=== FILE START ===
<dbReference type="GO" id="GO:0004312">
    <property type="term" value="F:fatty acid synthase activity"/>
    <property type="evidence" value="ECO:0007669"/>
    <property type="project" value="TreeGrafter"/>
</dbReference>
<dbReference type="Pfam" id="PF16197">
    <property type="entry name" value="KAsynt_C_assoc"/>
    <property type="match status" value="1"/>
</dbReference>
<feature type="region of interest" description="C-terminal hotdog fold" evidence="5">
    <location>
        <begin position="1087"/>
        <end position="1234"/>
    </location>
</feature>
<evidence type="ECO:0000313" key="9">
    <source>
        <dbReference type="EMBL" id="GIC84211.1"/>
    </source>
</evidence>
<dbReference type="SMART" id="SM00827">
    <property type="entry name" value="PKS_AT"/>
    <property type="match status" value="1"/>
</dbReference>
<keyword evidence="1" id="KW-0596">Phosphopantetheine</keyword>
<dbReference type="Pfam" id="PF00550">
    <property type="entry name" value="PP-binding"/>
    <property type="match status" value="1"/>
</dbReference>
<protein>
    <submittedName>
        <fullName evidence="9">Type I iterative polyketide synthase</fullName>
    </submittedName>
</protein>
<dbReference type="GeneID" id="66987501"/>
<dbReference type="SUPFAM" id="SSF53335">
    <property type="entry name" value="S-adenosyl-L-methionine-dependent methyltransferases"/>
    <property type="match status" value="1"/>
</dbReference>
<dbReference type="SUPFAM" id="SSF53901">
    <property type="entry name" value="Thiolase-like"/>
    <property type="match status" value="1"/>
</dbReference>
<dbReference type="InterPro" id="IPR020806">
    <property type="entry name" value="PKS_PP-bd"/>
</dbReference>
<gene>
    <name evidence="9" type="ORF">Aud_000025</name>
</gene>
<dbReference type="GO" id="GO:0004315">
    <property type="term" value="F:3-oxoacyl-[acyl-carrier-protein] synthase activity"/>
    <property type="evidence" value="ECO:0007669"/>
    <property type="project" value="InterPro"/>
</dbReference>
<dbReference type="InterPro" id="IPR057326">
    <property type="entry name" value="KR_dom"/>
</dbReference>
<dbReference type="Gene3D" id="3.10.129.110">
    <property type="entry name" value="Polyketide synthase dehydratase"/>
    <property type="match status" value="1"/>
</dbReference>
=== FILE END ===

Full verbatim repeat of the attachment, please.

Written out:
<dbReference type="GO" id="GO:0004312">
    <property type="term" value="F:fatty acid synthase activity"/>
    <property type="evidence" value="ECO:0007669"/>
    <property type="project" value="TreeGrafter"/>
</dbReference>
<dbReference type="Pfam" id="PF16197">
    <property type="entry name" value="KAsynt_C_assoc"/>
    <property type="match status" value="1"/>
</dbReference>
<feature type="region of interest" description="C-terminal hotdog fold" evidence="5">
    <location>
        <begin position="1087"/>
        <end position="1234"/>
    </location>
</feature>
<evidence type="ECO:0000313" key="9">
    <source>
        <dbReference type="EMBL" id="GIC84211.1"/>
    </source>
</evidence>
<dbReference type="SMART" id="SM00827">
    <property type="entry name" value="PKS_AT"/>
    <property type="match status" value="1"/>
</dbReference>
<keyword evidence="1" id="KW-0596">Phosphopantetheine</keyword>
<dbReference type="Pfam" id="PF00550">
    <property type="entry name" value="PP-binding"/>
    <property type="match status" value="1"/>
</dbReference>
<protein>
    <submittedName>
        <fullName evidence="9">Type I iterative polyketide synthase</fullName>
    </submittedName>
</protein>
<dbReference type="GeneID" id="66987501"/>
<dbReference type="SUPFAM" id="SSF53335">
    <property type="entry name" value="S-adenosyl-L-methionine-dependent methyltransferases"/>
    <property type="match status" value="1"/>
</dbReference>
<dbReference type="SUPFAM" id="SSF53901">
    <property type="entry name" value="Thiolase-like"/>
    <property type="match status" value="1"/>
</dbReference>
<dbReference type="InterPro" id="IPR020806">
    <property type="entry name" value="PKS_PP-bd"/>
</dbReference>
<gene>
    <name evidence="9" type="ORF">Aud_000025</name>
</gene>
<dbReference type="GO" id="GO:0004315">
    <property type="term" value="F:3-oxoacyl-[acyl-carrier-protein] synthase activity"/>
    <property type="evidence" value="ECO:0007669"/>
    <property type="project" value="InterPro"/>
</dbReference>
<dbReference type="InterPro" id="IPR057326">
    <property type="entry name" value="KR_dom"/>
</dbReference>
<dbReference type="Gene3D" id="3.10.129.110">
    <property type="entry name" value="Polyketide synthase dehydratase"/>
    <property type="match status" value="1"/>
</dbReference>